A Question of Ethics

May Hill Staffers Accept Deals on Home Loans?

June 23, 2008

Q: I am a House committee staffer in the process of refinancing my home. A friend referred me to a mortgage broker who recently got him a great rate on a home loan. I called the broker, and he told me that he thinks he can “pull some strings” to get me a special rate for which I might not ordinarily qualify.

My friend, who is not a Congressional employee, says the broker told him the same thing when he got his loan. I assume that the broker’s claims are just typical sales puffery and that my position as a House staffer has nothing to do with the rate being offered. However, the broker does know that I work in the House, so I wanted to make sure that accepting the loan would not violate House ethics rules. My committee does not handle anything that relates in any way to the broker or the lender. May I accept the loan?

A: The House gift rule — clause 5 of House Rule 25 — provides that you may not “knowingly accept a gift except as provided in this clause.” The rule’s definition of “gift” is very broad, and it explicitly includes a loan. This means that you may not accept a loan unless an exception applies.

Here, the relevant group of exceptions covers “widely available opportunities and benefits” that are available to individuals outside the House. One such exception allows acceptance of benefits “offered to members of a group or class in which membership is unrelated to congressional employment.” Under this exception you could accept, for example, travel discounts offered by the alumni association of your alma mater, but you could not accept travel discounts offered only to Congressional employees.

Within the category of exceptions for “widely available opportunities and benefits” there is a specific exception for loans. It covers “loans from banks and other financial institutions on terms generally available to the public.” The key here is what counts as being generally available to the public. In one sense, no specific loan rate is generally available to the public. Not every potential borrower qualifies for every loan. Rather, lenders approve loans based on a number of criteria unique to each borrower, such as credit score, loan-to-value ratio and lots of other things I don’t understand. In another sense, however, many loans are “generally available to the public” provided you meet these criteria.

What muddies the water even further is that a broker’s sales pitch often involves convincing the borrower that he is receiving an unusually good loan — i.e., something that by definition is not generally available to the public. In your case, the broker claims that you are receiving a rate for which you might not ordinarily qualify. Yet, the broker told your friend the same thing. It would seem contrary to the spirit of the “widely available opportunities” exceptions to deprive you of the same opportunity your friend enjoyed merely because you are a House staffer.

This puts staffers like you in a jam. On the one hand, like any rational borrower, you want to obtain the best rate possible. On the other hand, you don’t want to expose yourself to a potential ethics violation by accepting a loan that the Committee on Standards of Official Conduct would deem is “not generally available to the public.” Consider the recent reports of Members allegedly receiving unusually good loan terms under a lender’s “VIP” program. Would it matter if people outside Congress also were eligible for and received VIP loans? What if the lender did not consider a Member’s position in offering the VIP loans? What if the lender did take a Member’s position into account, but the Member was unaware of this? Would the mere appearance of impropriety require a Member to decline a VIP loan and pay a higher rate?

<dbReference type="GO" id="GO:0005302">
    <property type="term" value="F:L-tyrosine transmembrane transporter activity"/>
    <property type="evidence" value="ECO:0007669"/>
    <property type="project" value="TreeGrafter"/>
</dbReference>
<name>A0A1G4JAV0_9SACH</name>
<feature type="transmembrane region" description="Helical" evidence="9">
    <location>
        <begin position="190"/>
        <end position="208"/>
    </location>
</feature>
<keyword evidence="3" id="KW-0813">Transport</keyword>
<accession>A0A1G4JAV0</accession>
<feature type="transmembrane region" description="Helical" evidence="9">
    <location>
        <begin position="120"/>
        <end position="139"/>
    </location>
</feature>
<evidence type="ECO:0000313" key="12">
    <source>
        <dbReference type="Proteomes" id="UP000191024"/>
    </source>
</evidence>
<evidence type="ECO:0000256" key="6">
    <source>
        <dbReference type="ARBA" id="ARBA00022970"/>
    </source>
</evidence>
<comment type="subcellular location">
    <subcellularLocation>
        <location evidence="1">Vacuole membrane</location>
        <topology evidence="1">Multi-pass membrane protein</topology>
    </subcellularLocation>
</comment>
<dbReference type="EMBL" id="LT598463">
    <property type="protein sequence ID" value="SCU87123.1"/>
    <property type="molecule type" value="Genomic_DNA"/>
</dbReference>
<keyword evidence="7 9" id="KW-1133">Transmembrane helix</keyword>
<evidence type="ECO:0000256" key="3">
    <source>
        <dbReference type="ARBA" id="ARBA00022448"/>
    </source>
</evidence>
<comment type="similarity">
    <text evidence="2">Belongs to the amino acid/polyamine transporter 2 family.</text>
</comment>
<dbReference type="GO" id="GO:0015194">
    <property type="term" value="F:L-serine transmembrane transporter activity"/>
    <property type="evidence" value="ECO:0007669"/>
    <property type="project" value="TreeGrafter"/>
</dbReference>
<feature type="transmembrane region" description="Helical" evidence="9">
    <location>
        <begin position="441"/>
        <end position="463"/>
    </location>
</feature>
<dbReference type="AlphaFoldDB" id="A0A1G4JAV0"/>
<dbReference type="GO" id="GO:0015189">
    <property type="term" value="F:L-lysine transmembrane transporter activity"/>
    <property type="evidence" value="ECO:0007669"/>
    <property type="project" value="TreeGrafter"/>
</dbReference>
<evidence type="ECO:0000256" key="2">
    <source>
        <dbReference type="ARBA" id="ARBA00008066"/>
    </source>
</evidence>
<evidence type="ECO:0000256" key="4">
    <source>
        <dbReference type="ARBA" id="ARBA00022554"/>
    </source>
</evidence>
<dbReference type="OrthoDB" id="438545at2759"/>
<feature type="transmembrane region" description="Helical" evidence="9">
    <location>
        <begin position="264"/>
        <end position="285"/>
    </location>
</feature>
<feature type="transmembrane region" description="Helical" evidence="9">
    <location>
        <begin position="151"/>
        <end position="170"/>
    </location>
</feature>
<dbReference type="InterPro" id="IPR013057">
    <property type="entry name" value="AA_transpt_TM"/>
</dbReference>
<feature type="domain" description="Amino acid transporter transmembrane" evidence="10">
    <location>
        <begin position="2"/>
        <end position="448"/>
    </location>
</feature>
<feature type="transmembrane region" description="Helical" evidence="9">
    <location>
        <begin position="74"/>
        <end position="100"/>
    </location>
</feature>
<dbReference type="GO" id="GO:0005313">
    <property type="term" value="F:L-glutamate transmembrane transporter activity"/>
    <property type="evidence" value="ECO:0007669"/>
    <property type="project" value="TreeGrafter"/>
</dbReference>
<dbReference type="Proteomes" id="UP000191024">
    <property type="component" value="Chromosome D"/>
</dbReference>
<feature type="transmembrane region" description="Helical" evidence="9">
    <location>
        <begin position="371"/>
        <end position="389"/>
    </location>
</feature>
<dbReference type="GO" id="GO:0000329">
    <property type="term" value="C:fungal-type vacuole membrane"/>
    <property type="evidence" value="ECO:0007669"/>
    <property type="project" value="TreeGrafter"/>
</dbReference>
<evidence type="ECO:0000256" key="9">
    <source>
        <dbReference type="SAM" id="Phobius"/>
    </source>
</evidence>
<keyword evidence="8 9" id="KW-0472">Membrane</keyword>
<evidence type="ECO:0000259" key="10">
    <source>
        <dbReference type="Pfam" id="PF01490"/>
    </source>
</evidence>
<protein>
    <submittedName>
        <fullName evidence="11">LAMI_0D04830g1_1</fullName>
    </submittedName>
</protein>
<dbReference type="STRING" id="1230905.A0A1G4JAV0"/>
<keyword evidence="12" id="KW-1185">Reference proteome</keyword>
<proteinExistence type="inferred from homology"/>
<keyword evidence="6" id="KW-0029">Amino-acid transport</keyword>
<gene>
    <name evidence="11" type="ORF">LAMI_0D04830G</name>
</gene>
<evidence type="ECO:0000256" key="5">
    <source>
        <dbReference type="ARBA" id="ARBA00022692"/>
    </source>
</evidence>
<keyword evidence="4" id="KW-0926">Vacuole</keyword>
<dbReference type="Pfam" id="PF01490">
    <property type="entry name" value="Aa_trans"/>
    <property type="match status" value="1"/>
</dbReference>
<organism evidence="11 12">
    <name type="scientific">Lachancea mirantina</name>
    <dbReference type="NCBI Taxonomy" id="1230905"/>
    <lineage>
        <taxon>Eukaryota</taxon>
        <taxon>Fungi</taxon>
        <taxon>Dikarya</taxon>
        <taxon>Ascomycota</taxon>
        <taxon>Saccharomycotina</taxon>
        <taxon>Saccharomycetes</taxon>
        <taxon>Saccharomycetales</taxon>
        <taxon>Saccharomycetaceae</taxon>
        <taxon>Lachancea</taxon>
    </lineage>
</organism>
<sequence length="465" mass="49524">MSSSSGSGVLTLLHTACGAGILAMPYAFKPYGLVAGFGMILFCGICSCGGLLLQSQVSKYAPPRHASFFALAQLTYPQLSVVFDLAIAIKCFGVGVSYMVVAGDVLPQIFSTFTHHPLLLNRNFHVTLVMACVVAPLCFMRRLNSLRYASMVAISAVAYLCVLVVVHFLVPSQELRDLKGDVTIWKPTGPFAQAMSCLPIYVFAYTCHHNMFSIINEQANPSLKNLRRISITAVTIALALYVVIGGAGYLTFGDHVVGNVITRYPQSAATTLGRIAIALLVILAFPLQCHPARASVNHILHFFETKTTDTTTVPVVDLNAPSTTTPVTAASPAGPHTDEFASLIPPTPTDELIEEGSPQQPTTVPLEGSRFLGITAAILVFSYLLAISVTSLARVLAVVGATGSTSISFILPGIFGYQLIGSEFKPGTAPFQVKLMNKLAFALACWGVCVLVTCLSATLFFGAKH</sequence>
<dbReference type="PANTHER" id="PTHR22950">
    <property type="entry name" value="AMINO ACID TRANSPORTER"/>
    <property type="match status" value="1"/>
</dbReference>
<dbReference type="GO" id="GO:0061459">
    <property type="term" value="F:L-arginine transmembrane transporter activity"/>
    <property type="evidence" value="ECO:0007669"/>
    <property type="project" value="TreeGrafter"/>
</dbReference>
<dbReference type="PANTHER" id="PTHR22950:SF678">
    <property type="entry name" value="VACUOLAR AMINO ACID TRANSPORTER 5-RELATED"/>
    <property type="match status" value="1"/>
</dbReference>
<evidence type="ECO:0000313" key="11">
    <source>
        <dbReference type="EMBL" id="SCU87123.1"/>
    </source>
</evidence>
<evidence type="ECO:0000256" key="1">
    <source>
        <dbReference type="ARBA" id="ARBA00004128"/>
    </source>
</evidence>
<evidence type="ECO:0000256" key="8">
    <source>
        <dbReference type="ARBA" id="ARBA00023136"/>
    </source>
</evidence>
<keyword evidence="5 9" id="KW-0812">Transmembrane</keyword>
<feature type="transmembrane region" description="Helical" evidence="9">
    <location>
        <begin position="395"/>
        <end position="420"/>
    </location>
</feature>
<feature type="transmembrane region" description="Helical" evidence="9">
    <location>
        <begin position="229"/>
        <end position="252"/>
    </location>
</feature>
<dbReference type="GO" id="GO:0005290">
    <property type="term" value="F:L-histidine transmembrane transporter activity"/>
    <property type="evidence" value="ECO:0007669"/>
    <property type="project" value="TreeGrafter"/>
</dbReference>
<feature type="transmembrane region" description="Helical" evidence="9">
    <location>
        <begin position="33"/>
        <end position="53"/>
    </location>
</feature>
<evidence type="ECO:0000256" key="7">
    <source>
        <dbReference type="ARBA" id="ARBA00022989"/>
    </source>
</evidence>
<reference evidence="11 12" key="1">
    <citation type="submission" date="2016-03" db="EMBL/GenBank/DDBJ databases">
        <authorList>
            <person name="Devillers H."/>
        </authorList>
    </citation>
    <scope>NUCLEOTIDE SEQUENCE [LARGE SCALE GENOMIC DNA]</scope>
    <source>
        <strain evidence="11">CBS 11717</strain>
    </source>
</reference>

These theoretical questions aside, there is a more practical and pressing question for you: What should you do? Unfortunately, there is no official guidance addressing how Members and staffers can negotiate loans without running afoul of the gift rules. In the absence of such guidance, one reasonable approach would be to accept the loan so long as you have no reason to believe that you are receiving preferential treatment by virtue of your position as a House staffer.

Here, because your committee does not handle anything that would affect the broker or lender, it seems unlikely that your position has anything to do with the rate you have been offered. However, if you really wanted to be sure, you could even request written confirmation from the broker and lender that you are not receiving preferential treatment by virtue of your position in the House. This is probably not a necessary step, but it might give you peace of mind.

In fact, if your lender happens to employ in-house lobbyists (which many lenders do), your lender would have its own reasons to comply with the rules and to provide assurances that you are not receiving preferential treatment. Under the recent ethics reform, it is now illegal for businesses that employ lobbyists to violate the gift rules. Given that the rules’ definition of a gift includes a loan, every time a lender with in-house lobbyists lends money to one of the 15,000 employees of Congress, the gift rules are theoretically implicated. Therefore, your question is not just a reminder for staffers to take care when negotiating loans. It is also a reminder for lenders to do the same.


© Copyright 2008, Roll Call Inc. Reprinted with permission. Widely regarded as the leading publication for Congressional news and information, Roll Call has been the newspaper of Capitol Hill since 1955. For more information, visit www.rollcall.com.

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